CSABA SZABÓ: Chamber music and choral works
Laura Faragó - soprano
Péter Szabó - cello
Márta Gál, Dénes Várjon - piano
Conductor György Selmeczi Hungarian Radio Brass Quintet
Conductor Mátyás Antal
Hungarian Radio Chorus
Conductor József Makláry, Lajos Vass
Hungaroton HCD 32183
Csaba Szabó, was born in Transylvania but spent his last years in Szombathely and, similarly to Ferenc Farkas, little was known of his life or work and new influence on music. Judging by the recently released disc, he always put his works in traditional contexts. The majority of the pieces are retrospective in nature, like the Three Transylvanian folk songs (1986) which pays hommage to László Lajtha and the Passacaglia (1975) which was composed from the Kyrie eleison of János Kájoni's Transylvanian mass.
This artistic approach can be recognized when listening to the Sonatina for cello and piano in C (1992), subtitled Looking back. The retrospective attitude must have arisen from personal reasons as well: it is obvious that the Three Transylvanian folk songs – labelled well by the titles of the first two movements (My country is a foreign land; If you set off from Transylvania) – gives voice to the pain of the composer on his way to leaving his homeland. It seems that this homeland, Transylvania, is represented by the folk song, while the modern and improvisational accompaniment, which is thematically completely different from the vocal score, would represent a troubled state of mind. Experimenting with the contrast of the two worlds, the songs of Csaba Szabó are capable of removing the audience from the traditional conceptions of folk song adaptations.
The retrospective Sonatina has a much more traditional framework, which can be predicted from the C key. The piece is built from Baroque images, Debussy's melancholy, the stubborn Bulgarian rhythms of Bartok, and the melodiousness of Bhrams. Szabó bravely undertakes the school piece nature of the composition. Meanwhile, the Passacaglia places emphasis on experimentation and like the folk songs, focuses on the collision between the traditional and the modern. On the one hand, the majority of the compositional techniques are extremely modern, especially those concerning sound – the massive amount of dissonances, glissandos, orchestral noise-effects and the fragmented construction –, but on the other hand, the principle of variation, the archaic theme and the fuga canonica at the end of the composition point out the dominant role of traditionalism. In a unique manner the same duality is present in the Sonata composed for a brass quintet and recording tape. From the title the listener can conclude that the recording tape provides in itself a guarantee for novelty. Szabó applies a very simple method in the three-section third movement: he tapes the first part and he replays it in the third so that the brass can improvise counterpoints for it. However, the definition of the Sonata is striking: in fact, we hear three style pieces which exhibit the both constraints and improvisation.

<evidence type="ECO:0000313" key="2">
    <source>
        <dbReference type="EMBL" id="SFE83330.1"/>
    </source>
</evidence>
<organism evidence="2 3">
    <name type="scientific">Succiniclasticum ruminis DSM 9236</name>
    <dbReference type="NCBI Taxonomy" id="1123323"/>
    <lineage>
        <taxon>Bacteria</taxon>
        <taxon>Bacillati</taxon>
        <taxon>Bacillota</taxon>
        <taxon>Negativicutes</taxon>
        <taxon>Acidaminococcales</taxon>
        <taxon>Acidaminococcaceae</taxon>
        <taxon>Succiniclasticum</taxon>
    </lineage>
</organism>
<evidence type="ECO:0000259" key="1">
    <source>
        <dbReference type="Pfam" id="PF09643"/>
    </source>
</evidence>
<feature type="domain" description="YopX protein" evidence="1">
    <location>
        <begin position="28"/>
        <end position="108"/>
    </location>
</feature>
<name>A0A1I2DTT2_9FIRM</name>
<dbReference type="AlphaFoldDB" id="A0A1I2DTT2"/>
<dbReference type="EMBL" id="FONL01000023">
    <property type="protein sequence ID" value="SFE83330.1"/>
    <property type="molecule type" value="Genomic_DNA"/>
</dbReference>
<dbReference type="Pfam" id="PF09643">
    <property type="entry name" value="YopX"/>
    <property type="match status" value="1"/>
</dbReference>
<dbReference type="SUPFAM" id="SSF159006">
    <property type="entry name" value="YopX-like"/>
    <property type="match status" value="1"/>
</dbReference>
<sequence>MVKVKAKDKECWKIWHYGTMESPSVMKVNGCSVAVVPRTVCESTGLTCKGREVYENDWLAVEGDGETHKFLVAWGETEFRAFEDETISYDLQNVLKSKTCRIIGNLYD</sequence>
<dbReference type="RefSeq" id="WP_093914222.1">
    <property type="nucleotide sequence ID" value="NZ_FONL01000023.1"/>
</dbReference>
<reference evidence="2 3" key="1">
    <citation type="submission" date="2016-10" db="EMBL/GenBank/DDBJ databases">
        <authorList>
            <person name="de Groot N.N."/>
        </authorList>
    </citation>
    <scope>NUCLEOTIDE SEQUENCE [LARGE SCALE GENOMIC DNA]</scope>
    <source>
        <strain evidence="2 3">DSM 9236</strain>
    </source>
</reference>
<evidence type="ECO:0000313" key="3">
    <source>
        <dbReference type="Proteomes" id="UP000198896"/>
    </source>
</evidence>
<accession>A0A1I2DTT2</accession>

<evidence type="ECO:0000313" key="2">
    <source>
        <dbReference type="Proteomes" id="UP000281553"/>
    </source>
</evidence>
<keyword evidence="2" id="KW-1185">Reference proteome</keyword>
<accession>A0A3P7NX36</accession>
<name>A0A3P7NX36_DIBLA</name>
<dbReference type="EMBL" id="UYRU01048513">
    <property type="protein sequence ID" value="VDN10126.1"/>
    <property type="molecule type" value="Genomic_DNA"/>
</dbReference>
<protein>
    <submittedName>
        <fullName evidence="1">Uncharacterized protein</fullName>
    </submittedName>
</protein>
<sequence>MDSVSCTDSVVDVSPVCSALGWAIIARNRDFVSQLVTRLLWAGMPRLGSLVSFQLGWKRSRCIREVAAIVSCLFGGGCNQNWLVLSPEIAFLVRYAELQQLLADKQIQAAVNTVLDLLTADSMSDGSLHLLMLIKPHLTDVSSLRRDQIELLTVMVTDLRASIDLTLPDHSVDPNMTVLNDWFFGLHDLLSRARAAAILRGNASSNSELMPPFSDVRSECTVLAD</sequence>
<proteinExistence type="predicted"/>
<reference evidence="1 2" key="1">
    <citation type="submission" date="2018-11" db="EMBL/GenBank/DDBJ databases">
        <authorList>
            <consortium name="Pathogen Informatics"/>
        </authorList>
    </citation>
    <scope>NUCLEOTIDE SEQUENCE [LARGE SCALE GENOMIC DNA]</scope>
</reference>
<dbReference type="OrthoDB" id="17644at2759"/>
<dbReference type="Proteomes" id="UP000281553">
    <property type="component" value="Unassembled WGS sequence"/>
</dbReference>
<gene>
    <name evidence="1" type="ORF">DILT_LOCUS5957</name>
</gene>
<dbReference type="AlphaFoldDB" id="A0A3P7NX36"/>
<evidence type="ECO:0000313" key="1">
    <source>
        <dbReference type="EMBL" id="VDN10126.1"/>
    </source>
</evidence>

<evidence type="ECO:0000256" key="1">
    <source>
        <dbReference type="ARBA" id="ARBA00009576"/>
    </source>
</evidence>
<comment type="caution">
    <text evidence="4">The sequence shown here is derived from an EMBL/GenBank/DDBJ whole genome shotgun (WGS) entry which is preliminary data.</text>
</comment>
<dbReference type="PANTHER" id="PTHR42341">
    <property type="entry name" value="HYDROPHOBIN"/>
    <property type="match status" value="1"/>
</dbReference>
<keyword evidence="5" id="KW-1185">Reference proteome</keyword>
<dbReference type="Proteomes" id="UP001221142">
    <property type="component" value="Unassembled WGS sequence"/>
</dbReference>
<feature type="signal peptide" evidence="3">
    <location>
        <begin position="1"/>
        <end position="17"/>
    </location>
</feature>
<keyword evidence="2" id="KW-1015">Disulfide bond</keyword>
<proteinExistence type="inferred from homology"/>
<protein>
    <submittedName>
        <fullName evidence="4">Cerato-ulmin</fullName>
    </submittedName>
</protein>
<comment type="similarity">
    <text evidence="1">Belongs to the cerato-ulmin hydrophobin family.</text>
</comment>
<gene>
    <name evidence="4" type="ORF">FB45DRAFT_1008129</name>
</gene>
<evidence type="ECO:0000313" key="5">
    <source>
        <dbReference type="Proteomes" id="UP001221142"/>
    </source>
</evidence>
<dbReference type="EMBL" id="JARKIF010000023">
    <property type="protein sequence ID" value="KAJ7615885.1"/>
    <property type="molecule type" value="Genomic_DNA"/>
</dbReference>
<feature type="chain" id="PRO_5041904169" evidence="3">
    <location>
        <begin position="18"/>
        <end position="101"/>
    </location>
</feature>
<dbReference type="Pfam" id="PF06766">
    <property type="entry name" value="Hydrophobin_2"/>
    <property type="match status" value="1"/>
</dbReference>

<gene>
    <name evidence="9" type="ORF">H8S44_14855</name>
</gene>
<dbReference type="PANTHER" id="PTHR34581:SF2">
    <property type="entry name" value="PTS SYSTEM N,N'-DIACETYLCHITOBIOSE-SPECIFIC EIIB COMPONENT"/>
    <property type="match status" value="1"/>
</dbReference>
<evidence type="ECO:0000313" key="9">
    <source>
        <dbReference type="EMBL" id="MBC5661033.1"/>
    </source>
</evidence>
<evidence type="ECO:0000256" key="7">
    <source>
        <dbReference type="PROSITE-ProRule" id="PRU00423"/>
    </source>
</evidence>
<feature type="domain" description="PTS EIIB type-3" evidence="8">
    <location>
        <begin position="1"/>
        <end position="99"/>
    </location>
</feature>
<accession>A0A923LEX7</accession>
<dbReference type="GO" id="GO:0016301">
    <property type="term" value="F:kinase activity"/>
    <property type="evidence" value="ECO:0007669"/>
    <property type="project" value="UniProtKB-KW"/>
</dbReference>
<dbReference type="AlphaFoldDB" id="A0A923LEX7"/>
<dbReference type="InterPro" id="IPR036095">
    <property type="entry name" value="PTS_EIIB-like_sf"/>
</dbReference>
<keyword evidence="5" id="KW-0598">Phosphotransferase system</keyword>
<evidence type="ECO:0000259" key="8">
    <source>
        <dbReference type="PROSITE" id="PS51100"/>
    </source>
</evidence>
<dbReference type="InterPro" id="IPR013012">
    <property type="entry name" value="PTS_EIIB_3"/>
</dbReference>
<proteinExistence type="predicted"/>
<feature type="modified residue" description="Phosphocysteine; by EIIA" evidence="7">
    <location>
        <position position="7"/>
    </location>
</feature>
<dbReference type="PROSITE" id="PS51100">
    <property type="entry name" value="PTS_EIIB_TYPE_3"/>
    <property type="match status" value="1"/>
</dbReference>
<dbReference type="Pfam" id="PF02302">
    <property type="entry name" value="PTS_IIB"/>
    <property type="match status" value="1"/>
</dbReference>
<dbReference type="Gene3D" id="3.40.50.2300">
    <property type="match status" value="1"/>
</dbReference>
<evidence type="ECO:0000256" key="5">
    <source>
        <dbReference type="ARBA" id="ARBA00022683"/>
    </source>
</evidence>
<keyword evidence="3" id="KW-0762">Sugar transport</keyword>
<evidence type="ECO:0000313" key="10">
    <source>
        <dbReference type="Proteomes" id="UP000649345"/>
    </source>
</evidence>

The greatest merit of the disc is the multifaceted presentation of a life's work so far absent from the general knowledge of the musicians’ society. The CD is characterized by a certain diversity in genre and class alike, pieces written for different apparatus from the quarter of a century between 1967 and 1992 are juxtaposed. Our picture of the oeuvre is enriched by two selections of Csaba Szabó's choral compositions from the late sixties, which can be found at the end of the CD. These pieces naturally do not yet show the experimental originality of the subsequent years. The school-like folk song adaptations along with the more exciting poetic choral works, based on ancient Transylvanian poems are very traditional compositions. In sound, diction and form, they follow Kodaly (who was only in his thirties at the time) and are appreciations of his easy-flowing compositional technique.
The quality of the presentations on the recording is rather varied, but the Sonatina by Péter Szabó and Dénes Várjon is definitely an outstanding performance. It also proves that a European-level high standard interpretation is of utmost significance for all composers. Very often an even quality can be sufficient to make a piece acceptable, as happens with the Hungarian Radio Brass Quintet and the Hungarian Radio Chorus led by József Makláry and Lajos Vass.
But in the meantime I found the folk song interpretation of Laura Faragó somewhat incidental and mannered, while the Camerata Transsylvanica conducted by György Selmeczi gives a basically ad hoc performance.
Translation by Susan Kapás